Schools and families that participate in the Florida Tax Credit Scholarship program now have a faster, easier and more secure way to process tuition payments.
A new automated system developed by Step Up For Students, Florida’s largest scholarship funding organization, allows parents to approve tuition payments for their children’s schools electronically. The Florida Tax Credit Scholarship program, the largest of six scholarship programs in the state, serves about 100,000 economically disadvantaged students and allows companies to receive state tax credits in exchange for scholarship donations.
Families received emails this week explaining the new process and requesting payment approvals for the final payment of the 2019-20 school year. Those who haven’t responded will receive follow-up emails and texts today.
Here’s how it works: Based on each school’s verification of scholarship students’ attendance, Step Up For Students, which hosts this blog, will email each parent or guardian a link that includes the amount of their tuition check. The parent or guardian will be asked to click on the link and approve or deny the amount electronically. Once approved, an ACH payment will be sent on the already existing Florida Tax Credit Scholarship schedule.
At that time, an advisory email will be sent to the school that the money is being deposited into its bank account. Parents who deny payments will be required to give a reason. A Step Up For Students representative will contact them to follow up. Step Up officials are urging parents to contact the organization before denying a payment to allow the opportunity to address any issues.
Under the former system, Step Up mailed paper checks via traditional mail to the schools. Parents then had to visit the school and sign over their checks, which the school accounting staff deposited into the school’s bank account.
The law establishing the Florida Tax Credit Scholarship program in 2001 required that paper checks be signed in person. In 2017, the law was changed to allow alternative methods of fund transfers.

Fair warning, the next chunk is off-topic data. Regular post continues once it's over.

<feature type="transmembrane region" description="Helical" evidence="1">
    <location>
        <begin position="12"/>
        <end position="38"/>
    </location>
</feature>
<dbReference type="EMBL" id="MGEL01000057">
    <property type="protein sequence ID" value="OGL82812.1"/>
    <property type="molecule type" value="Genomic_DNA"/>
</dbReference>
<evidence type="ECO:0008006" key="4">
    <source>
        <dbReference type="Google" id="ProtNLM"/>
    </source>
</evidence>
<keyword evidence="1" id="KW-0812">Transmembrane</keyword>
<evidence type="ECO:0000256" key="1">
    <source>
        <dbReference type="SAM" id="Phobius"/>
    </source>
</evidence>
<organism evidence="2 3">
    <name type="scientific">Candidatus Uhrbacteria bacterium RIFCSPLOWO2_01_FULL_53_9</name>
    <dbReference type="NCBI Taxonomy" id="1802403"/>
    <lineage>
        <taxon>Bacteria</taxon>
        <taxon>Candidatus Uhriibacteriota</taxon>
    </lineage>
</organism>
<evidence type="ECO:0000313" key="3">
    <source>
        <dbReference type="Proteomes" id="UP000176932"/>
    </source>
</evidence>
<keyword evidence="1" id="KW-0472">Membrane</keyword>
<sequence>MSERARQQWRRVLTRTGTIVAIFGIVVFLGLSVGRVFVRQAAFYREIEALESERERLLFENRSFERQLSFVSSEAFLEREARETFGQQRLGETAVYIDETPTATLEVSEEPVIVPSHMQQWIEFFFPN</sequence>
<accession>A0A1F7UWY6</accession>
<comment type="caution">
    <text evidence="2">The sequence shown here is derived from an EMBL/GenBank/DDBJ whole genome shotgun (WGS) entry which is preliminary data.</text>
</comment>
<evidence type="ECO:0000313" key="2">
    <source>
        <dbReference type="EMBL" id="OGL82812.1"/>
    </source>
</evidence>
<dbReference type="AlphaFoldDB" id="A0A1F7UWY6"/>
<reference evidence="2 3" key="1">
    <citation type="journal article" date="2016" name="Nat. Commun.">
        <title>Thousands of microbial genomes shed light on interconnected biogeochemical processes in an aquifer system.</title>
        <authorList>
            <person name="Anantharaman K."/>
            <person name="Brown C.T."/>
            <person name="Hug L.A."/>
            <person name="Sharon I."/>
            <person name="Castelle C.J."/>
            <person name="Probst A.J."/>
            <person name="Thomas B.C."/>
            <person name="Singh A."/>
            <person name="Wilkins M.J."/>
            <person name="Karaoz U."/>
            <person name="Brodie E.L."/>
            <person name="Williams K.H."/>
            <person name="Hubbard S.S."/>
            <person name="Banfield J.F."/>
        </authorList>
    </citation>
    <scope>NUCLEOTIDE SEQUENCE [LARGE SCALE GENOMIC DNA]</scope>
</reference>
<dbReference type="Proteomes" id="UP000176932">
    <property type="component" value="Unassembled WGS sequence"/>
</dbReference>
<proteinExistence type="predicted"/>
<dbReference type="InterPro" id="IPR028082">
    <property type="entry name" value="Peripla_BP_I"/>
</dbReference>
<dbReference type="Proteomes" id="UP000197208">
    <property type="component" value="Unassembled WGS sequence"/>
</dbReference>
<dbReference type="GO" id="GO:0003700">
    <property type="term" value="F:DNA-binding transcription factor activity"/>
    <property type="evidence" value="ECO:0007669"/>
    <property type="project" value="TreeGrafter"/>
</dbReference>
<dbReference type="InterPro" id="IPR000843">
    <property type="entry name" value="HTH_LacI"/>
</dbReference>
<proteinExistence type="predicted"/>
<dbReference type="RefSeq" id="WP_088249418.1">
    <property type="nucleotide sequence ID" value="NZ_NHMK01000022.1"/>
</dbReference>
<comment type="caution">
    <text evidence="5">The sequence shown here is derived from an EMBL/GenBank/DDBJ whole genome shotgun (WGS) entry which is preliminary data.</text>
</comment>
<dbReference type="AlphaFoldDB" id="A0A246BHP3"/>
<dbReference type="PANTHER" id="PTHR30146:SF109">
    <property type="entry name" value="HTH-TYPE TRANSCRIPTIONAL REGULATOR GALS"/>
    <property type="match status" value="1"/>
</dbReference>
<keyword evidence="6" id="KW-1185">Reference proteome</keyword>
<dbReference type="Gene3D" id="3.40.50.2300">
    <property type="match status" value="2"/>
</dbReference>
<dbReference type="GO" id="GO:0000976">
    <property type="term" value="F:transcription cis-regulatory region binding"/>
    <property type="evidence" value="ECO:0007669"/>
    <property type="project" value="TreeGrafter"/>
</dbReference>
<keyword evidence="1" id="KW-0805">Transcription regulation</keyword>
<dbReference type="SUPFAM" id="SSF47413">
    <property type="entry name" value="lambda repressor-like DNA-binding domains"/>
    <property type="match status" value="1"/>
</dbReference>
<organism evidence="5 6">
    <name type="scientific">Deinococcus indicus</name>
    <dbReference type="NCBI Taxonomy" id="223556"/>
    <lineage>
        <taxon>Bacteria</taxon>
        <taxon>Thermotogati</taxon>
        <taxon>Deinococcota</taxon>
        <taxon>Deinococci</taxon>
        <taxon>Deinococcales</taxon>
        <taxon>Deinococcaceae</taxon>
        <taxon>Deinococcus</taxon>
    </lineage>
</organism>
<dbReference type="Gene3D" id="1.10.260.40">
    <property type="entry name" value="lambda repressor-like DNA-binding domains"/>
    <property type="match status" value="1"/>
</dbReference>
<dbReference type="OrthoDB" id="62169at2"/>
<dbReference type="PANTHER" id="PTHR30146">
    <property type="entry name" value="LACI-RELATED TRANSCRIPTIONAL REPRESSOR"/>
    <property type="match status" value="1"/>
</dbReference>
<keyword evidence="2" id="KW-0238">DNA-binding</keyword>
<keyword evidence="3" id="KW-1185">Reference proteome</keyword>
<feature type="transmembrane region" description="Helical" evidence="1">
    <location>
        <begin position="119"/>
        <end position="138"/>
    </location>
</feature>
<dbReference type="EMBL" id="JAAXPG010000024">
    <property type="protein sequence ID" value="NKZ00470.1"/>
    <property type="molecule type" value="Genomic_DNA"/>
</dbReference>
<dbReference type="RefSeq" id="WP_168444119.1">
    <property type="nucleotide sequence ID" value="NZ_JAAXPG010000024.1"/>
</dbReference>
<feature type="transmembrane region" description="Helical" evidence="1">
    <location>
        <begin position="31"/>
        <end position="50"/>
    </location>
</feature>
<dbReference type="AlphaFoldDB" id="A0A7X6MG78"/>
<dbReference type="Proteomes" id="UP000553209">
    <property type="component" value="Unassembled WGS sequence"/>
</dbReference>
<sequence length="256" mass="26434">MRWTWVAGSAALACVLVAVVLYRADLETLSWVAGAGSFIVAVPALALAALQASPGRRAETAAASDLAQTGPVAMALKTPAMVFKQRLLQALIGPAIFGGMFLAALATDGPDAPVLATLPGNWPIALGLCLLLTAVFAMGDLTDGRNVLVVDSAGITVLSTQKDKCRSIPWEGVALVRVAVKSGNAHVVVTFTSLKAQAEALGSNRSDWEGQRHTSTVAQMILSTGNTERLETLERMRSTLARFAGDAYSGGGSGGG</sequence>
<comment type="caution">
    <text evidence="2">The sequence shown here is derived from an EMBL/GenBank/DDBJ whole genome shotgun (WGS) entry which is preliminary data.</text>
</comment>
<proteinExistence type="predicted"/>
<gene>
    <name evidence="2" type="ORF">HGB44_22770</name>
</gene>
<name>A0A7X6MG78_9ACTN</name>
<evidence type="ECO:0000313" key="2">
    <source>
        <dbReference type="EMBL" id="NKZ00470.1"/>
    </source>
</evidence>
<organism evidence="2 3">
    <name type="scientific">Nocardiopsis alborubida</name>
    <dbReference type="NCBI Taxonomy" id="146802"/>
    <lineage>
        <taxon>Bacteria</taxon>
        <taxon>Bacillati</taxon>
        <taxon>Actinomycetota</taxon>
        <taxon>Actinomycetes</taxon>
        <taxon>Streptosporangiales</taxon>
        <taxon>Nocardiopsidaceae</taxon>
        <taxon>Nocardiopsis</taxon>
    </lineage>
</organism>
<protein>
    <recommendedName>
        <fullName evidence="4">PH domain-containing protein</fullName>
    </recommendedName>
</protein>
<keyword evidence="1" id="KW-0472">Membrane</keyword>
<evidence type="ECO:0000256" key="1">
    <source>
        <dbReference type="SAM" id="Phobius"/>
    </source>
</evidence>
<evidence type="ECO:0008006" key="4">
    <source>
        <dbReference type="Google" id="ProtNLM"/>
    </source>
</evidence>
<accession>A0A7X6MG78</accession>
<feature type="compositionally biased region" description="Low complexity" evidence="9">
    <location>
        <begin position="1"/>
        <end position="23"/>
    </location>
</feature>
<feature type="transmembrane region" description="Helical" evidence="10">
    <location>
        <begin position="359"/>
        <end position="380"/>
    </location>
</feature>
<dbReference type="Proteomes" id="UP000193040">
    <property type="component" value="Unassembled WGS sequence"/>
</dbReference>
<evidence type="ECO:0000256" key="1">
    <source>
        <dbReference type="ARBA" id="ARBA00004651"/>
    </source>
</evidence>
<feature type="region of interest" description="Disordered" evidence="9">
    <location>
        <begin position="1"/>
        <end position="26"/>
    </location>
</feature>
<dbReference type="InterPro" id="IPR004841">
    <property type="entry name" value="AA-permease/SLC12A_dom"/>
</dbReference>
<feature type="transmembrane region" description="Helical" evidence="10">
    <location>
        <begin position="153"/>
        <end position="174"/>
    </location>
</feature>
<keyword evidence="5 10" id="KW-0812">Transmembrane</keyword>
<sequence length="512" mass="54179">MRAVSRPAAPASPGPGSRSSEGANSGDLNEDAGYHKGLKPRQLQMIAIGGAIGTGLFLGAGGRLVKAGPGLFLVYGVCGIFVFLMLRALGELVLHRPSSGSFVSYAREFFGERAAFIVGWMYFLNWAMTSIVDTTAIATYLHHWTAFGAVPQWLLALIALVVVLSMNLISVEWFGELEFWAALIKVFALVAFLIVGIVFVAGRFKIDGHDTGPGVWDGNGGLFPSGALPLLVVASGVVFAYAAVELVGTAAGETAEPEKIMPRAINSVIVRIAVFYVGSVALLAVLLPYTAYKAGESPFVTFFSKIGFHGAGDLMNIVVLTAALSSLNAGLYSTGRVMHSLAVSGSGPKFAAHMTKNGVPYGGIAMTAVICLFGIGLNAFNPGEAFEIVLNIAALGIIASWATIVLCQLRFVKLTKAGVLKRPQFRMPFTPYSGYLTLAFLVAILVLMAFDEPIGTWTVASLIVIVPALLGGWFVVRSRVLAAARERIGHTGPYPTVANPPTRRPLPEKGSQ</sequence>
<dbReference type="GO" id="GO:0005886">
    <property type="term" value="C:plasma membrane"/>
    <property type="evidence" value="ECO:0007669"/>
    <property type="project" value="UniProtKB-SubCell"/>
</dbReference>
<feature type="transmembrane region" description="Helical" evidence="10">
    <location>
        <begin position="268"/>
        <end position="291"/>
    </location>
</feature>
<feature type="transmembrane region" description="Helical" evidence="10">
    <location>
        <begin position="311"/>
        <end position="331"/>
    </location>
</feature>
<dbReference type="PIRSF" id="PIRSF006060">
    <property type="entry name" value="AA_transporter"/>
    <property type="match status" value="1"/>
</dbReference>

Step Up already had been working toward an electronic system, but social distancing ordered to mitigate the COVID-19 pandemic prompted staff to fast-track the project, said chief financial officer Joe Pfountz.
“It really helps from a cost and documentation perspective,” Pfountz said. “The electronic process allows us to be even better stewards of the generous gifts donors have entrusted to us to help every student receive a high-quality education by attending the school that best fits their needs.”
The new system will allow non-contact processing, which means parents and school staff can maintain social distancing, keeping them safer during the pandemic. Beyond that, it also will allow business to continue during emergencies such as hurricanes.
Currently, the new system is being used only for the Florida Tax Credit Scholarship program, but Step Up expects to expand it to serve families receiving the other scholarship programs it administers.
“Most schools are closed right now, so they won’t have to open for parents to sign checks,” said Scott Smith, director of program accounting for Step Up For Students.
Smith said the old system left the program vulnerable to errors and fraud due to checks being lost in the mail or stolen by third parties. The new system will prevent that and speed up processing time to as little as two business days once a parent approves the payment.
“Some of our schools are very small and depend on scholarship payments to meet their payroll and pay their bills,” Smith said. “They don’t have a large safety net.”
Parents and school staff must do their part for the new system to work. Parents should open the emails and click on the links and approve the payments as soon as they receive them so that scholarship payments are not delayed. Those who fail to approve payments risk forfeiting their child’s scholarship.
Meanwhile, schools should make sure they update their banking information with Step Up For Students now and whenever they switch banks or accounts so that payments can be deposited promptly, Pfountz said.